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Re: [wg14/wg21 liaison] [isocpp-core] CWG232 / CWG2823, array indexing on null pointer, and C compatibility

From: Richard Smith <richardsmith_at_[hidden]>
Date: Wed, 20 Mar 2024 15:07:20 -0700
On Wed, 20 Mar 2024 at 14:49, Jens Maurer <jens.maurer_at_[hidden]> wrote:

> On 20/03/2024 21.18, Richard Smith via Core wrote:
> > The resolution of CWG232 and CWG2823 means that code such as &p[0] is no
> longer valid[*] when p is a null pointer.
> > [*] Formally, such code has always had undefined behavior in ISO C++,
> Exactly. All we did was document that undefined behavior properly.
> > but we've had an agreed-upon suggested resolution for CWG232 to allow
> it for over 20 years,
> That suggested resolution also had a note that supporting the facility
> properly would require introduction of novel concepts such as "empty
> lvalues"
> into the specification. The slight change in viewpoint here is that
> introducing
> such novelty was felt to be evolutionary.
> Quote from CWG232:
> "There is no consensus to pursue the introduction of empty lvalues,
> without prejudice to a potential future paper addressed to EWG."
> In general, I think CWG should be more aggressive in closing core issues
> that
> clearly ask for evolutionary changes to the language, and instead defer to
> the
> paper process, which allows for more and more detailed accompanying
> rationale.
> > all implementations have allowed it in practice <
> https://godbolt.org/z/8obK5vMzj>,
> Implementations are at liberty to provide functionality for undefined
> behavior
> as they see fit.
> > and real world code relies on it.
> Real code also relied on the absence of strict aliasing analysis, 30 years
> ago.
> > This choice comes as a surprise to me,
> Please resume joining CWG meetings and/or watch the core issues list to
> avoid
> the surprise portion of this.
> > and breaks the longstanding model that C++ behaves as if there is a
> T[0] array at nullptr for every object type T.
> I've never heard about such a model. Also, we don't even know what kind of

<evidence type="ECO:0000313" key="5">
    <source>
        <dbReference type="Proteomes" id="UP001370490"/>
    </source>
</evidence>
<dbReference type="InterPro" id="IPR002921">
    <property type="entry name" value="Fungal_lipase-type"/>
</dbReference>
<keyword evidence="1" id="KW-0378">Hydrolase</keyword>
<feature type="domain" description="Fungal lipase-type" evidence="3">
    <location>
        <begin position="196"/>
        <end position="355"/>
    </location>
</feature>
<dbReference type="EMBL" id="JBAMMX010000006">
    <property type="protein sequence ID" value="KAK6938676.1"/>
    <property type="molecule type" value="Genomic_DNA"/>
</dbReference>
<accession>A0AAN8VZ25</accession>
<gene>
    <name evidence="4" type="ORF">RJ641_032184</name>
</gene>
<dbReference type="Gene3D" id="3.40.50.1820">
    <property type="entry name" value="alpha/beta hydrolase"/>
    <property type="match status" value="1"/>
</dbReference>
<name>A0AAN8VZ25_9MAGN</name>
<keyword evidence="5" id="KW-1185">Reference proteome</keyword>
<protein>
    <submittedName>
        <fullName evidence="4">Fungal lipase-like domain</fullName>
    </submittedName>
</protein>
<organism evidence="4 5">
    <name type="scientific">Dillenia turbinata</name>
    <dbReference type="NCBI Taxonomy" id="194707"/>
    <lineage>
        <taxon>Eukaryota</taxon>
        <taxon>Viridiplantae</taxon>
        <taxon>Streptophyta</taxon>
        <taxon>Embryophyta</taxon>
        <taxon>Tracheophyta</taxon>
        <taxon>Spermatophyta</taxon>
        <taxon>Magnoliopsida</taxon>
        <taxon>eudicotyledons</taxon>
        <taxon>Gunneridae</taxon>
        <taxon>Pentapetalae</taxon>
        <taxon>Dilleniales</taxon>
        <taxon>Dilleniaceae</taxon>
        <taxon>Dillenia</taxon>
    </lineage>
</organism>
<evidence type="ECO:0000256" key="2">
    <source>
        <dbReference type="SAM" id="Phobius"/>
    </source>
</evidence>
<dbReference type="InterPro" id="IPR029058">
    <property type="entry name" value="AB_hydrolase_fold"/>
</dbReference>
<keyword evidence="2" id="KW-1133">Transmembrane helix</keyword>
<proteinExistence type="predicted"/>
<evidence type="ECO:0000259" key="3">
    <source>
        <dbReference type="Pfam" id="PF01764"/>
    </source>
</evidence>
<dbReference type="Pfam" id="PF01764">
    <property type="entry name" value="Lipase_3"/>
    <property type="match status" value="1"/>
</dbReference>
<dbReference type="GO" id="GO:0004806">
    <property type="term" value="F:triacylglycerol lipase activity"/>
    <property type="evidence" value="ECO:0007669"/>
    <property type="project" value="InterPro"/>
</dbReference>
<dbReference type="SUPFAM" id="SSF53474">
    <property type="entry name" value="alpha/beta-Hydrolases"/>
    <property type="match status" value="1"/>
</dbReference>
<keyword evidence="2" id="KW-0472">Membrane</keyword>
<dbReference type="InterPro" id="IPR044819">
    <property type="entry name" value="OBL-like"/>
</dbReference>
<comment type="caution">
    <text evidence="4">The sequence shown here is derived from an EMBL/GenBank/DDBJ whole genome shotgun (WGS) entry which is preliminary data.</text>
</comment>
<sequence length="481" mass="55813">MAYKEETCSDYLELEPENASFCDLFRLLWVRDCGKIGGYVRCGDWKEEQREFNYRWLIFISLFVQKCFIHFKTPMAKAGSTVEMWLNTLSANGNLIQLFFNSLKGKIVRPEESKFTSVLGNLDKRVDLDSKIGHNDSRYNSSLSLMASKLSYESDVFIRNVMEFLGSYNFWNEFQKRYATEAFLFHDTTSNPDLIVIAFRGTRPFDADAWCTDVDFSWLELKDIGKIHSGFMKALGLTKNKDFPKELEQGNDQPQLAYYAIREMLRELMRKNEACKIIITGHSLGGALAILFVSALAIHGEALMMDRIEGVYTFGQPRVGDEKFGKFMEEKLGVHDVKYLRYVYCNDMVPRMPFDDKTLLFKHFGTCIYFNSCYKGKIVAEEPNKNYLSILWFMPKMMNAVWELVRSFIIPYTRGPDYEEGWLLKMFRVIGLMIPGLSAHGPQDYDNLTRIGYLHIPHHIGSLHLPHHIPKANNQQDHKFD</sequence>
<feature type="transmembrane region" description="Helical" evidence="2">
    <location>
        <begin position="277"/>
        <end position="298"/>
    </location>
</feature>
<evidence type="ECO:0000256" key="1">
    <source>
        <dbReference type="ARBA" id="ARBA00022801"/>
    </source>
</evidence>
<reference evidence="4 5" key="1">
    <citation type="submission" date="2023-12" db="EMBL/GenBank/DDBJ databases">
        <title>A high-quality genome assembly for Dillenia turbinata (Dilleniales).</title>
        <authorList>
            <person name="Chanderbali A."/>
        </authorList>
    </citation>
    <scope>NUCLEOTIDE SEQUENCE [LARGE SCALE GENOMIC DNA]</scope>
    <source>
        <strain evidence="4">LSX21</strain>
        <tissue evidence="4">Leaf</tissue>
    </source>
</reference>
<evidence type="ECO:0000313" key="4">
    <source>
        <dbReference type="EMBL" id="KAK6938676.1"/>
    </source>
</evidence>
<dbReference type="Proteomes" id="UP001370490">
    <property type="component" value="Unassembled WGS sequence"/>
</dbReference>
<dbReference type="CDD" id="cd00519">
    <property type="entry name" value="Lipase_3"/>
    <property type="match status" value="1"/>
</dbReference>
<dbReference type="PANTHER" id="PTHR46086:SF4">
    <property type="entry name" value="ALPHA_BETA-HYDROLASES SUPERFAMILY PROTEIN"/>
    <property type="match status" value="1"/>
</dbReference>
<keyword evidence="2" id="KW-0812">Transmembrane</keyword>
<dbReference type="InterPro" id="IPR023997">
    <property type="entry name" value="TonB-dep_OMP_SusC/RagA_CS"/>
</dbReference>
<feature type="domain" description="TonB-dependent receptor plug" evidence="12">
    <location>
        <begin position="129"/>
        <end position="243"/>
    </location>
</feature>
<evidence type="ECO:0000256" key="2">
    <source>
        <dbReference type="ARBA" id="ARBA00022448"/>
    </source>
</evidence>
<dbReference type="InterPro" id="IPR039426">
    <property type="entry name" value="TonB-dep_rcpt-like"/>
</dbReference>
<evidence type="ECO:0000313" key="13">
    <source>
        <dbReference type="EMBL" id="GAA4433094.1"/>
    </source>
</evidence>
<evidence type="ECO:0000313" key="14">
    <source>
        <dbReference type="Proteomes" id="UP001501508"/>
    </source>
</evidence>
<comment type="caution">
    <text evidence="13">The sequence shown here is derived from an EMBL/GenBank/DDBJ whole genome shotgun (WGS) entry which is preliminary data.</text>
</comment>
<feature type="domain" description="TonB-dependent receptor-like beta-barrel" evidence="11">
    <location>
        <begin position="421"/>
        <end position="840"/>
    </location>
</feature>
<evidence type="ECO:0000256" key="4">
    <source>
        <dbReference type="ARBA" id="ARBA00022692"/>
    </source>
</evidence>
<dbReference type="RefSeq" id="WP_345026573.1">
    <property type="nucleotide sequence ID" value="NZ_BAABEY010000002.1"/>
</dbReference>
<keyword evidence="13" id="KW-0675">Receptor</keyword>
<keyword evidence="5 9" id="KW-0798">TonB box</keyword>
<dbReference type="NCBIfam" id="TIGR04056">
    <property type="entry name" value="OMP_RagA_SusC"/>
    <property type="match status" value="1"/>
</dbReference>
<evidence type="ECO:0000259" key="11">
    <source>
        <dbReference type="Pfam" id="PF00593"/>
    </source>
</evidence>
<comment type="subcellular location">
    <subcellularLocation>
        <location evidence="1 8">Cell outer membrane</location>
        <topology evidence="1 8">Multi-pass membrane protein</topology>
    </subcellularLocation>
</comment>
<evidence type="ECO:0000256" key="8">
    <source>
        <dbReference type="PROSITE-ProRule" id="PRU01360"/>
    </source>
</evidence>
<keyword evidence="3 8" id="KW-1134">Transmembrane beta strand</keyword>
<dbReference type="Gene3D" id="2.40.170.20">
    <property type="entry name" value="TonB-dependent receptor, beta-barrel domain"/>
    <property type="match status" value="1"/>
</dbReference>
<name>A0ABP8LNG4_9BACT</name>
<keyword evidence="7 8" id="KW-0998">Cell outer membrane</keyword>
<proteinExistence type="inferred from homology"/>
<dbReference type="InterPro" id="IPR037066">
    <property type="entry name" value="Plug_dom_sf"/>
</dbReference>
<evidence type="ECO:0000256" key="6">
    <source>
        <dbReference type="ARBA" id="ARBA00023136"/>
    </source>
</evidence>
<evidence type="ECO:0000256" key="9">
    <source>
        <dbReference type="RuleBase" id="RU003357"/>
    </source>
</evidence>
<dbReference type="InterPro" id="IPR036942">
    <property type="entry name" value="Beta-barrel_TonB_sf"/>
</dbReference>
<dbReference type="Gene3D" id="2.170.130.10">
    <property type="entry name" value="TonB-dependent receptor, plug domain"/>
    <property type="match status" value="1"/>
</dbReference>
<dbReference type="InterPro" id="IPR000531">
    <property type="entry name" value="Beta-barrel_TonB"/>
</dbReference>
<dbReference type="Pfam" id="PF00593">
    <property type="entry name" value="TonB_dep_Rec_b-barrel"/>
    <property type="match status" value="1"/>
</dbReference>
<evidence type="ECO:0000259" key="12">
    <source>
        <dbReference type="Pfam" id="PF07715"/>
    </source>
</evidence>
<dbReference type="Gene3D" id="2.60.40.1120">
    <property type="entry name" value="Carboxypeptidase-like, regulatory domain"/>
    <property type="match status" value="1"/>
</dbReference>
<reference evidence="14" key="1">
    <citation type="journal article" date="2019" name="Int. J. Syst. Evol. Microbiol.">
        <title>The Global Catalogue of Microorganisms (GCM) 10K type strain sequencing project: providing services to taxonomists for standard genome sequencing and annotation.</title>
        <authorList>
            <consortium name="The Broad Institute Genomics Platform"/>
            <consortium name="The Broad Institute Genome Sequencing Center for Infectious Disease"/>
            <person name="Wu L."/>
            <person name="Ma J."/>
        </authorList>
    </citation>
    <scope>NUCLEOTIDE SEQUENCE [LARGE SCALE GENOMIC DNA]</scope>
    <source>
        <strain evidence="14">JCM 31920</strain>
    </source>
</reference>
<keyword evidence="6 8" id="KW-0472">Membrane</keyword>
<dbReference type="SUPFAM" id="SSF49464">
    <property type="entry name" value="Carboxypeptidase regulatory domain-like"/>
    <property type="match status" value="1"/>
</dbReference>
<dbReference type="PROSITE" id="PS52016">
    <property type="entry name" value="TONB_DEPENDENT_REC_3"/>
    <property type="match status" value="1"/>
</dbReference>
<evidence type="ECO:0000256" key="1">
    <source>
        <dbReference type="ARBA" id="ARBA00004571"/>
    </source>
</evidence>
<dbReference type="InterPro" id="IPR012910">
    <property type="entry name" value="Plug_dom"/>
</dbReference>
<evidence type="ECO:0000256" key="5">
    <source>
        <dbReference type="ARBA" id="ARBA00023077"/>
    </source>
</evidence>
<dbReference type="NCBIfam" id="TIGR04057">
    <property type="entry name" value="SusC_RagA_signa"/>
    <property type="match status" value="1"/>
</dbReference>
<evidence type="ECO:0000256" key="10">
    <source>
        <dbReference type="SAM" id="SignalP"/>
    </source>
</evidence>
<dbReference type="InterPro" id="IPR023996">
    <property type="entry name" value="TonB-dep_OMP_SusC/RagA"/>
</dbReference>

> pointer value you'd get from such an array; see CWG2532.
> > It also breaks C compatibility -- C has an explicit rule for the `&`
> operator:
> >
> >> If the operand is the result of a unary * operator,
> Is it also the "result" of such an operator if it then travels through
> the ternary or comma operator, before taking the address?

Clang thinks this looks through parentheses and _Generic, but not commas or
ternaries. I am not certain what WG14 intended; maybe our liaison could
find out?

>> neither that operator nor the & operator is evaluated and the result is
> as if both were omitted, except that the constraints on the operators still
> apply and the result is not an lvalue. Similarly, if the operand is the
> result of a [] operator, neither the & operator nor the unary * that is
> implied by the [] is evaluated and the result is as if the & operator were
> removed and the [] operator were changed to a + operator.
> This just means that the common subset of C and C++ is a little smaller
> than people appear to have been assuming incorrectly.
> > If we're not adding empty lvalues in general, should we adopt the C rule
> for the & operator in particular, for compatibility with C and existing C++
> code?
> Please direct this concern to EWG, where evolutionary matters of C++ are
> handled.
> From a specification standpoint, if we go for the narrow approach here,
> I'd appreciate a syntactic formulation (analogous to the change in CWG1954
> for typeid of nullptr).
> > If we don't adopt the rule from C, I think we should at least add an
> Annex C entry.
> That is, indeed, a CWG concern with the status quo, so let's do that:
> https://cplusplus.github.io/CWG/issues/2875.html

I think the second part here,

    char *p3 = &p[0]; // well-defined in C, undefined behavior in C++

is UB in C, because it's equivalent to `p + 0`, which is permitted in C++
but not in C.


Received on 2024-03-20 22:07:33